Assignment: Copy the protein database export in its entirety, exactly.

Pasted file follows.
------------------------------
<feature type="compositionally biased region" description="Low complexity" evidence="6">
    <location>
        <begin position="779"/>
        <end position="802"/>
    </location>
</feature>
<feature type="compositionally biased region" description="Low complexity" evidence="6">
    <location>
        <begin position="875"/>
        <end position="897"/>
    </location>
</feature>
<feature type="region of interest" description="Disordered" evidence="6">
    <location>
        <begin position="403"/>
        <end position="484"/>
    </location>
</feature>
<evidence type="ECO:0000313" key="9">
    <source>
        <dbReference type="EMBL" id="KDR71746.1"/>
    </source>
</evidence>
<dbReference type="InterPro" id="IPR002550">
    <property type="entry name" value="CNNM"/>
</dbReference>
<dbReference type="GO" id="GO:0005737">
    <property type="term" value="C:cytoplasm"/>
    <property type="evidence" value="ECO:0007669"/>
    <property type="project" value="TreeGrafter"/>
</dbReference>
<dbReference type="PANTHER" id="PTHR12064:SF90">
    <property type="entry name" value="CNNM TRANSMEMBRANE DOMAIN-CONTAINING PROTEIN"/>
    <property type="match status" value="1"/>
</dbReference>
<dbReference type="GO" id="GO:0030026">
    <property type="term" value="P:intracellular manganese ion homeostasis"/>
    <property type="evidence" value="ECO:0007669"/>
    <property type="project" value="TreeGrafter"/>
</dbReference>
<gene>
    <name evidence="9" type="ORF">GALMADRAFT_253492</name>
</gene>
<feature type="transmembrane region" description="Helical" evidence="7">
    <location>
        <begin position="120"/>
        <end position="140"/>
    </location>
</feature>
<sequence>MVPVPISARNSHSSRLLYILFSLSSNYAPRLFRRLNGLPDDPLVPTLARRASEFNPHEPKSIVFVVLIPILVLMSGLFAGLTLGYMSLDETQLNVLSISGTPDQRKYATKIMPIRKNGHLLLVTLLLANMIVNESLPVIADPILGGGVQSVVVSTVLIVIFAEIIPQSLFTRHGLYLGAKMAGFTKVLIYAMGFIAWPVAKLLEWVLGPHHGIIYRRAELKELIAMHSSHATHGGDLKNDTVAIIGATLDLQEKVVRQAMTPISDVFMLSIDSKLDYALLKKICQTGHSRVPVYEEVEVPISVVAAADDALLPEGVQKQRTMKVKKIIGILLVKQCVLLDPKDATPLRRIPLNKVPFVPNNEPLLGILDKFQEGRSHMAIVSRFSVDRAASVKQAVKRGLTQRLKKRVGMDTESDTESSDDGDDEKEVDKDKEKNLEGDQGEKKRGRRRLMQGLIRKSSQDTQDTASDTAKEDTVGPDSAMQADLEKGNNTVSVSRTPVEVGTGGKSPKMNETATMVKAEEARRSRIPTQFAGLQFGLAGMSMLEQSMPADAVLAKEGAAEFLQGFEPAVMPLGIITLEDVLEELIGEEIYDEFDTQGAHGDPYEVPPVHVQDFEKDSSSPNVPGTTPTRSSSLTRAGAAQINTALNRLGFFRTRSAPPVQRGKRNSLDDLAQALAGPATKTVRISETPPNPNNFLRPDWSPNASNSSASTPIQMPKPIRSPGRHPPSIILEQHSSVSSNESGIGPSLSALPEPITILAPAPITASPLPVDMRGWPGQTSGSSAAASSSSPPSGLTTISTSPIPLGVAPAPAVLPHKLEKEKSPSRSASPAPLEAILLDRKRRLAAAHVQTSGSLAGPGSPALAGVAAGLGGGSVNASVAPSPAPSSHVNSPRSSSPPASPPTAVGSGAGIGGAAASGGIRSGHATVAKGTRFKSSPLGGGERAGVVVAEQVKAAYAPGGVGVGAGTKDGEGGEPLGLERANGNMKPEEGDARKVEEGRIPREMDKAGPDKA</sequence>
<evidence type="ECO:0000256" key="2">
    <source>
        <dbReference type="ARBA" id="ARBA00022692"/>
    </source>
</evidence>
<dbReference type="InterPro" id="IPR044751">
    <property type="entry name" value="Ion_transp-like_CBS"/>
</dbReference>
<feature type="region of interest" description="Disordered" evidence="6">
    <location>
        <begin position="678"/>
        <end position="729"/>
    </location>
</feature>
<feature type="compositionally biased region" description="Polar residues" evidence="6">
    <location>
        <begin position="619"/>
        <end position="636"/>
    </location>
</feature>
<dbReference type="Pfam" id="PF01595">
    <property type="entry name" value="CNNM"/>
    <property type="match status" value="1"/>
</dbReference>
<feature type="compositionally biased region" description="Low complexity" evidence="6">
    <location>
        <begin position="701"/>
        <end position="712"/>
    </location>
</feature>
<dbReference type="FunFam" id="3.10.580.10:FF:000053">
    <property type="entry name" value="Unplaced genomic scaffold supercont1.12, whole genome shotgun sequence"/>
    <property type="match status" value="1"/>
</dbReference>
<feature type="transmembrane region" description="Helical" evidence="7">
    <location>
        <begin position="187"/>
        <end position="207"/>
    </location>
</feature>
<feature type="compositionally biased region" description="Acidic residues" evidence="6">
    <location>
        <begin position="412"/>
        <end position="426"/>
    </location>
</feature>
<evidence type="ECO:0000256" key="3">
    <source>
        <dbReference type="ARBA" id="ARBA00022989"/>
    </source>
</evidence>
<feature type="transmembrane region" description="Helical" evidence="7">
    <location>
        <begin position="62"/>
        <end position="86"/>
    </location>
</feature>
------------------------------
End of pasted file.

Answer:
<feature type="compositionally biased region" description="Low complexity" evidence="6">
    <location>
        <begin position="779"/>
        <end position="802"/>
    </location>
</feature>
<feature type="compositionally biased region" description="Low complexity" evidence="6">
    <location>
        <begin position="875"/>
        <end position="897"/>
    </location>
</feature>
<feature type="region of interest" description="Disordered" evidence="6">
    <location>
        <begin position="403"/>
        <end position="484"/>
    </location>
</feature>
<evidence type="ECO:0000313" key="9">
    <source>
        <dbReference type="EMBL" id="KDR71746.1"/>
    </source>
</evidence>
<dbReference type="InterPro" id="IPR002550">
    <property type="entry name" value="CNNM"/>
</dbReference>
<dbReference type="GO" id="GO:0005737">
    <property type="term" value="C:cytoplasm"/>
    <property type="evidence" value="ECO:0007669"/>
    <property type="project" value="TreeGrafter"/>
</dbReference>
<dbReference type="PANTHER" id="PTHR12064:SF90">
    <property type="entry name" value="CNNM TRANSMEMBRANE DOMAIN-CONTAINING PROTEIN"/>
    <property type="match status" value="1"/>
</dbReference>
<dbReference type="GO" id="GO:0030026">
    <property type="term" value="P:intracellular manganese ion homeostasis"/>
    <property type="evidence" value="ECO:0007669"/>
    <property type="project" value="TreeGrafter"/>
</dbReference>
<gene>
    <name evidence="9" type="ORF">GALMADRAFT_253492</name>
</gene>
<feature type="transmembrane region" description="Helical" evidence="7">
    <location>
        <begin position="120"/>
        <end position="140"/>
    </location>
</feature>
<sequence>MVPVPISARNSHSSRLLYILFSLSSNYAPRLFRRLNGLPDDPLVPTLARRASEFNPHEPKSIVFVVLIPILVLMSGLFAGLTLGYMSLDETQLNVLSISGTPDQRKYATKIMPIRKNGHLLLVTLLLANMIVNESLPVIADPILGGGVQSVVVSTVLIVIFAEIIPQSLFTRHGLYLGAKMAGFTKVLIYAMGFIAWPVAKLLEWVLGPHHGIIYRRAELKELIAMHSSHATHGGDLKNDTVAIIGATLDLQEKVVRQAMTPISDVFMLSIDSKLDYALLKKICQTGHSRVPVYEEVEVPISVVAAADDALLPEGVQKQRTMKVKKIIGILLVKQCVLLDPKDATPLRRIPLNKVPFVPNNEPLLGILDKFQEGRSHMAIVSRFSVDRAASVKQAVKRGLTQRLKKRVGMDTESDTESSDDGDDEKEVDKDKEKNLEGDQGEKKRGRRRLMQGLIRKSSQDTQDTASDTAKEDTVGPDSAMQADLEKGNNTVSVSRTPVEVGTGGKSPKMNETATMVKAEEARRSRIPTQFAGLQFGLAGMSMLEQSMPADAVLAKEGAAEFLQGFEPAVMPLGIITLEDVLEELIGEEIYDEFDTQGAHGDPYEVPPVHVQDFEKDSSSPNVPGTTPTRSSSLTRAGAAQINTALNRLGFFRTRSAPPVQRGKRNSLDDLAQALAGPATKTVRISETPPNPNNFLRPDWSPNASNSSASTPIQMPKPIRSPGRHPPSIILEQHSSVSSNESGIGPSLSALPEPITILAPAPITASPLPVDMRGWPGQTSGSSAAASSSSPPSGLTTISTSPIPLGVAPAPAVLPHKLEKEKSPSRSASPAPLEAILLDRKRRLAAAHVQTSGSLAGPGSPALAGVAAGLGGGSVNASVAPSPAPSSHVNSPRSSSPPASPPTAVGSGAGIGGAAASGGIRSGHATVAKGTRFKSSPLGGGERAGVVVAEQVKAAYAPGGVGVGAGTKDGEGGEPLGLERANGNMKPEEGDARKVEEGRIPREMDKAGPDKA</sequence>
<evidence type="ECO:0000256" key="2">
    <source>
        <dbReference type="ARBA" id="ARBA00022692"/>
    </source>
</evidence>
<dbReference type="InterPro" id="IPR044751">
    <property type="entry name" value="Ion_transp-like_CBS"/>
</dbReference>
<feature type="region of interest" description="Disordered" evidence="6">
    <location>
        <begin position="678"/>
        <end position="729"/>
    </location>
</feature>
<feature type="compositionally biased region" description="Polar residues" evidence="6">
    <location>
        <begin position="619"/>
        <end position="636"/>
    </location>
</feature>
<dbReference type="Pfam" id="PF01595">
    <property type="entry name" value="CNNM"/>
    <property type="match status" value="1"/>
</dbReference>
<feature type="compositionally biased region" description="Low complexity" evidence="6">
    <location>
        <begin position="701"/>
        <end position="712"/>
    </location>
</feature>
<dbReference type="FunFam" id="3.10.580.10:FF:000053">
    <property type="entry name" value="Unplaced genomic scaffold supercont1.12, whole genome shotgun sequence"/>
    <property type="match status" value="1"/>
</dbReference>
<feature type="transmembrane region" description="Helical" evidence="7">
    <location>
        <begin position="187"/>
        <end position="207"/>
    </location>
</feature>
<feature type="compositionally biased region" description="Acidic residues" evidence="6">
    <location>
        <begin position="412"/>
        <end position="426"/>
    </location>
</feature>
<evidence type="ECO:0000256" key="3">
    <source>
        <dbReference type="ARBA" id="ARBA00022989"/>
    </source>
</evidence>
<feature type="transmembrane region" description="Helical" evidence="7">
    <location>
        <begin position="62"/>
        <end position="86"/>
    </location>
</feature>